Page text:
A: My latest novel is called The Scourge and it has been published by 47North, Amazon Publishing’s SciFi/Fantasy imprint. It is a Kindle Serial at the moment, meaning you pay one price ($1.99) and the novel is delivered in episodes, at no extra cost. It’s an awesome way to write. There is an immediacy to it, knowing that hundreds or thousands will read what I am writing in a few short weeks. It really makes you write well and write quickly, and it’s one of the best things I have written.

Q: What is The Scourge about?
A: Well, it’s sort of a historical fiction. I say that, but really it’s a love story. But a love story that is mostly action and adventure. With a bit of fantasy thrown in. And humor, definitely humor and quirky characters. Oh, and did I mention the zombies?

Q: Sounds like quite a story.
A: That’s not technically a question, but I will use the opportunity to summarize the tale: A plague sweeps across 14th century England, maddening its victims and giving them a taste for human flesh. Against this backdrop, a knight, Sir Edward of Bodiam, searches for his wife. She was in East Anglia, far to the northeast, when the plague struck and he has not heard from him. So he and two other knights make the journey across a ravaged England searching for her, fighting zombies, meeting odd characters, and struggling to hold on to whatever faith they possess.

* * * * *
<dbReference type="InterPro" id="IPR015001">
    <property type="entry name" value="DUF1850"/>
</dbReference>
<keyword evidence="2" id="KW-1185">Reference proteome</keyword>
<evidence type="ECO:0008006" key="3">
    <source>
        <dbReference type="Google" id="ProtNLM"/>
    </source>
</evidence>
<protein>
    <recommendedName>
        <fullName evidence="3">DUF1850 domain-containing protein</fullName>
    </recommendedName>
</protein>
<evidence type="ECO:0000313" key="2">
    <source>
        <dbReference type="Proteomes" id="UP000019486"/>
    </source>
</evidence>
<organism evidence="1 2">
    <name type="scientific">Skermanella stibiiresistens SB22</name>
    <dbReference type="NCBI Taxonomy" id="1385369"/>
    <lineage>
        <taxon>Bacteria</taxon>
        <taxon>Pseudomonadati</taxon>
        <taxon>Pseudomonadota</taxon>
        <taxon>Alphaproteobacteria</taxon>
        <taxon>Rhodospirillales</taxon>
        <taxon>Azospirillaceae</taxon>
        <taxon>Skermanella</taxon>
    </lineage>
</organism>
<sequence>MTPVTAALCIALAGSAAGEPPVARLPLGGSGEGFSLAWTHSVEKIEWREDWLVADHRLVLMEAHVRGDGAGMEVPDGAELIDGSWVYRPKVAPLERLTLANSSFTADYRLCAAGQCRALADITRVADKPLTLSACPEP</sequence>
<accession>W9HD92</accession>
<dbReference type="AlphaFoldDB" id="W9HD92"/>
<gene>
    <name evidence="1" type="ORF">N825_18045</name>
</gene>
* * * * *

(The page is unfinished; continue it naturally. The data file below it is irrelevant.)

Q: Can readers get a sample of the story?
A: Yes! I highly recommend that readers take a look inside the book on Amazon and read a bit. I think once they read the first few pages they will understand that it is quite different from the typical zombie stories they have read. It is darkly funny and wrestles with issues of faith, religion, loyalty and morality itself.

Q: Thanks for your answers. Please kill Scott Palmetta, the boy who made fun of you in 7th grade. 
A: You’re welcome, voice in my head. And I’m not going to fall for that again.

And please, those of you still reading, please visit Chris Turner’s blog. You won’t be disappointed.